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September 26, 2013

People of the Times

Three national leaders in the research and treatment of sickle cell disease have joined the UPMC adult sickle cell disease program.

Solomon Ofori-Acquah, Laura DeCastro and Gregory J. Kato also will have faculty appointments in the School of Medicine.

Kato, who most recently served as director of the sickle cell vascular disease section at the National Heart, Lung and Blood Institute, part of the National Institutes of Health (NIH), will serve as director of the UPMC Sickle Cell Disease Research Center of Excellence.

Ofori-Acquah will lead a newly created Center for Translational and International Hematology, which will guide new research programs and partnerships with sickle cell disease programs in Africa.

DeCastro will partner with Enrico Novelli to direct the adult sickle cell clinical programs, lead the efforts to develop novel clinical and translational research programs; she also will serve as clinical director of the benign hematology program at UPMC to expand clinical programs in hemostasis and thrombosis.

In addition, DeCastro will serve as director of benign hematology for the Institute for Transfusion Medicine and UPMC CancerCenter, and director of clinical translational research for the Sickle Cell Disease Research Center of Excellence.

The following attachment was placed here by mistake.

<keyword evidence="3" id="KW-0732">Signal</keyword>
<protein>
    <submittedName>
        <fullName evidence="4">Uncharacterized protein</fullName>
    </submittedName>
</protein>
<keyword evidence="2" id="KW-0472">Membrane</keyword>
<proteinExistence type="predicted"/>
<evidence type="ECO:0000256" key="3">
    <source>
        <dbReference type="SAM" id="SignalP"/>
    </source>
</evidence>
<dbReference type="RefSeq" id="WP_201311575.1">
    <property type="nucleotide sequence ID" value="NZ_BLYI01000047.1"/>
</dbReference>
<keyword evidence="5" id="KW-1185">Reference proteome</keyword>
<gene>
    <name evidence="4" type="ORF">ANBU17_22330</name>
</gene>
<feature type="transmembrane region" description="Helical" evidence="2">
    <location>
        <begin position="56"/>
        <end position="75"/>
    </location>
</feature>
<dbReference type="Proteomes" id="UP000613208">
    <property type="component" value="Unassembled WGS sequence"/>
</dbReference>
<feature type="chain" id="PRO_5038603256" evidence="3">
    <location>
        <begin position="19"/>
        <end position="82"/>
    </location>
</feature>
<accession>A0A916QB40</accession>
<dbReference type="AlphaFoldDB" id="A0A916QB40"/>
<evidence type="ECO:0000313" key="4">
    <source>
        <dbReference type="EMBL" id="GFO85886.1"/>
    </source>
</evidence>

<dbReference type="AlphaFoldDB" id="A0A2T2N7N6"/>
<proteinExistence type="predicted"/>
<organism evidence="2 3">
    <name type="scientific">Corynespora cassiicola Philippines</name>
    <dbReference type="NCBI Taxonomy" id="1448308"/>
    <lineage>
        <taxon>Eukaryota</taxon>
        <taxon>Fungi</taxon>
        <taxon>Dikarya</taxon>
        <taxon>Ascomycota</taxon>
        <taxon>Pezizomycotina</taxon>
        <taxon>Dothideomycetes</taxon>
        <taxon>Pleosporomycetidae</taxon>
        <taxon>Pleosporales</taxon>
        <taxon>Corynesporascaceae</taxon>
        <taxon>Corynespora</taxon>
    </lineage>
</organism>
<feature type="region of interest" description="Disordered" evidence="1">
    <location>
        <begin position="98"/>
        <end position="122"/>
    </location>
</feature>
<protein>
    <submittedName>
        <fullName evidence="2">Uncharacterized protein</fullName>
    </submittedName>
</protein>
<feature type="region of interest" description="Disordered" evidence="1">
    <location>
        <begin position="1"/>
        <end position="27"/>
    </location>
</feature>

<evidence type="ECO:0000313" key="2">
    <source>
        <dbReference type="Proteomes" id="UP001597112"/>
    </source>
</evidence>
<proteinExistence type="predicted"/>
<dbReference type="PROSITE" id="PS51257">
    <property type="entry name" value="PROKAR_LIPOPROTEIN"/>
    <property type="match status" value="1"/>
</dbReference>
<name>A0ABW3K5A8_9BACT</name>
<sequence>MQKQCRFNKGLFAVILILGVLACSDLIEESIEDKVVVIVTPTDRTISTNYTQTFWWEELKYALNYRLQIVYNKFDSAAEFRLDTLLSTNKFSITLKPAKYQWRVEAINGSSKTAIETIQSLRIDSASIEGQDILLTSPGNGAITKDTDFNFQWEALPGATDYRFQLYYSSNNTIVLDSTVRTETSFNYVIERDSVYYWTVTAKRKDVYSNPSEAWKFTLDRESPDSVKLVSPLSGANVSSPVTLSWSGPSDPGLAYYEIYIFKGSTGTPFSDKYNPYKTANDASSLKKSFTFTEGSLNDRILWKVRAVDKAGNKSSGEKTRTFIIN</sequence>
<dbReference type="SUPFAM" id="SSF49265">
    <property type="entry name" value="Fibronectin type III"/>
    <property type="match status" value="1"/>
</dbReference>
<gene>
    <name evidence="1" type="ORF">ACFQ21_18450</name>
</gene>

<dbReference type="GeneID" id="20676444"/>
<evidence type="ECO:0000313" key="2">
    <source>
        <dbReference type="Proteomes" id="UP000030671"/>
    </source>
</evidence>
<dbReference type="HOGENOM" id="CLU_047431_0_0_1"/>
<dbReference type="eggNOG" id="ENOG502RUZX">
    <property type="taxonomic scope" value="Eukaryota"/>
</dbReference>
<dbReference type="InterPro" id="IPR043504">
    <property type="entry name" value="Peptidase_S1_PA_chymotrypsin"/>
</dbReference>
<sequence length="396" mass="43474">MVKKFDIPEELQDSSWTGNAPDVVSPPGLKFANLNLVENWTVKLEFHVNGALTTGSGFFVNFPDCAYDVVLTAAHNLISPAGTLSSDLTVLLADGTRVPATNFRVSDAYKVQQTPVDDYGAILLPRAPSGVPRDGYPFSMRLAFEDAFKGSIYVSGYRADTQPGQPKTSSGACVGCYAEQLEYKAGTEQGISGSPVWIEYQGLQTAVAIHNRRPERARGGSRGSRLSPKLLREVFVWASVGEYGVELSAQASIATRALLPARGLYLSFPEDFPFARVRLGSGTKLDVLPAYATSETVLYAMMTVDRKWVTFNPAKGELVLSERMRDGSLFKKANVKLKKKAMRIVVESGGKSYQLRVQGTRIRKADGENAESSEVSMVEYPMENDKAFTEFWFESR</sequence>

An estimated 2 million Americans carry one of the sickle cell genes. One of every 500 African-American births and one of every 36,000 Spanish-American births carry the trait, and its inherited blood disorders also affect people of Mediterranean, Middle Eastern and South Asian descent. Millions of people worldwide suffer from sickle cell disease, anemia, pain and other symptoms resulting from this disease, for which there is one Food and Drug Administration-approved drug.

Since 2003, Kato has conducted clinical-translational research in adults with sickle cell disease at NIH. His work has advanced the understanding of phenotypic variation in the disease and focuses on biomarkers and mediators of vascular dysfunction in sickle cell disease, particularly those associated with pulmonary hypertension and leg ulceration. He also has led early-phase testing of investigational drugs for sickle cell disease.

Kato earned an undergraduate degree from UCLA and his medical degree from George Washington University School of Medicine and Health Sciences.

Ofori-Acquah’s recent research, soon to be published in the Journal of Clinical Investigation, has provided a paradigm shift in scientific understanding of acute chest syndrome, a devastating lung complication of sickle cell disease.

He has received a five-year grant from NIH to pursue this avenue of research, which promises to deliver a new line of therapy to manage this life-threatening complication.

Ofori-Acquah was an assistant professor at Emory University in the Department of Pediatrics, Division of Hematology/Oncology and was founding director of the Center for Endothelial Biology.

Ofori-Acquah studied medical laboratory sciences, majoring in hematology and blood transfusion at Bromley College of Technology in Kent, England, before earning his master’s degree in biomolecular organization at Birkbeck College, University of London. He earned his doctorate in molecular genetics from King’s College School of Medicine and Dentistry, University of London.